Kira Lawrence smiles

Kira Lawrence

Kira Lawrence, John H. Markle Professor of Geology and department head, collaborated with an international team of scientists to develop a tool that will help paleoclimate scientists fill in gaps in the geologic record and make new discoveries about Earth’s climate in the past.

Reconstructing past climate conditions enables scientists to better understand how Earth will react to increasing levels of carbon dioxide in the atmosphere.

Lawrence’s research team was invited to share their findings with a global community in EOS, a prestigious science news magazine published by the American Geophysical Union. Their article, “Navigating Miocene Ocean Temperatures for Insights into the Future,” was published Oct. 5.

Lawrence is a paleoclimatologist whose work has mostly focused on the Pliocene epoch (5.3 to 2.6 million years ago), a period that is of particular interest due to its status as the most recent interval of sustained warmth in Earth’s history. There is less data about the period that preceded it, the Miocene epoch, which was warmer yet than the Pliocene and, given the ongoing climb of atmospheric carbon dioxide level, represents a potential analog for the near-term future.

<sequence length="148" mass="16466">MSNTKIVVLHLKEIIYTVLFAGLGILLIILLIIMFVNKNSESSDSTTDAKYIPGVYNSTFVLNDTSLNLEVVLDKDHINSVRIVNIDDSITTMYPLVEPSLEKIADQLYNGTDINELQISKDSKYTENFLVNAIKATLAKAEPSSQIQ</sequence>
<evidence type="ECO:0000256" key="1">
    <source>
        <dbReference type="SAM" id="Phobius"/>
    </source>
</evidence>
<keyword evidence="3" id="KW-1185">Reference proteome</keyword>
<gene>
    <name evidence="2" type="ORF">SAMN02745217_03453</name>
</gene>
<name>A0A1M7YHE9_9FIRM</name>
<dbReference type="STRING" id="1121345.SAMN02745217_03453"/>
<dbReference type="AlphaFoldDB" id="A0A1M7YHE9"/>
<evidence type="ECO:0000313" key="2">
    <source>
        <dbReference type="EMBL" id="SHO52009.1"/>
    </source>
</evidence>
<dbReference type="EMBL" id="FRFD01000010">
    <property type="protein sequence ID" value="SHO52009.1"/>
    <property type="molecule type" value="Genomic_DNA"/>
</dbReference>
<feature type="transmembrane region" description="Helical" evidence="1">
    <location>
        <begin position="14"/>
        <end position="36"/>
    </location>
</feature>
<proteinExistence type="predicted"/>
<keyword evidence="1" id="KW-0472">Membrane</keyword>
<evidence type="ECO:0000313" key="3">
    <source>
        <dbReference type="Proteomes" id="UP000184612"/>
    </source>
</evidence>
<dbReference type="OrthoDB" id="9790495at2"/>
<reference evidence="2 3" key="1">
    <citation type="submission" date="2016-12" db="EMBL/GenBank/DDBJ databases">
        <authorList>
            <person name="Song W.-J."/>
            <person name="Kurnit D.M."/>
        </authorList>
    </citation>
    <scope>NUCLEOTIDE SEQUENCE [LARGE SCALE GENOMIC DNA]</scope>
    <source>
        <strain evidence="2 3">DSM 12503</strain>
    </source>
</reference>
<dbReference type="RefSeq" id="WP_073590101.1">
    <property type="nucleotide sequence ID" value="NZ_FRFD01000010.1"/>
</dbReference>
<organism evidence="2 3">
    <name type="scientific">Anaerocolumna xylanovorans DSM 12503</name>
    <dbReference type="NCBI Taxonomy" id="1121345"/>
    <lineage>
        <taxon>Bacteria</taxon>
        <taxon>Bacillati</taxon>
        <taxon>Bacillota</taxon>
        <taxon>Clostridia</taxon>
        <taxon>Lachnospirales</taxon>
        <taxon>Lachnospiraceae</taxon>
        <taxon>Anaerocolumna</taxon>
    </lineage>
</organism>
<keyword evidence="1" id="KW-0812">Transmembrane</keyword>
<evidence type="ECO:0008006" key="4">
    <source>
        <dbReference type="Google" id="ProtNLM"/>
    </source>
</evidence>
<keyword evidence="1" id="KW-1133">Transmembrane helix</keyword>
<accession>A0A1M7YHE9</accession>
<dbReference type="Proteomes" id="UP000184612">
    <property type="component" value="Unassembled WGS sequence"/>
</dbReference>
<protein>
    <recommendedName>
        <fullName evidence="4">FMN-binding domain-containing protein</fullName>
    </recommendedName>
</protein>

Working with a team of colleagues at the Bolin Centre for Climate Research at Stockholm University and Cardiff University in the United Kingdom for more than a year, Lawrence created the Miocene Temperature Portal, a tool that collates key information about Miocene sea surface temperature records. The portal enables researchers to rapidly locate and evaluate data, which then helps them conduct research. This, in turn, helps the broader paleoclimate community by adding missing pieces to the geological record in the form of new data and new studies that leverage existing datasets.

“This is a community effort to provide an important resource that will enable scientists to develop a global picture of the Earth’s history during this specific interval of time,” Lawrence says. “Understanding how Earth’s climate system worked during  past warm times is important to understanding climate change today and to preparing for the future.”

The team determined that developing a portal would be a valuable way to serve the broader paleoclimate community. Paleoclimate scientists can add new data as it’s published, so the tool will remain relevant and increasingly useful over time.

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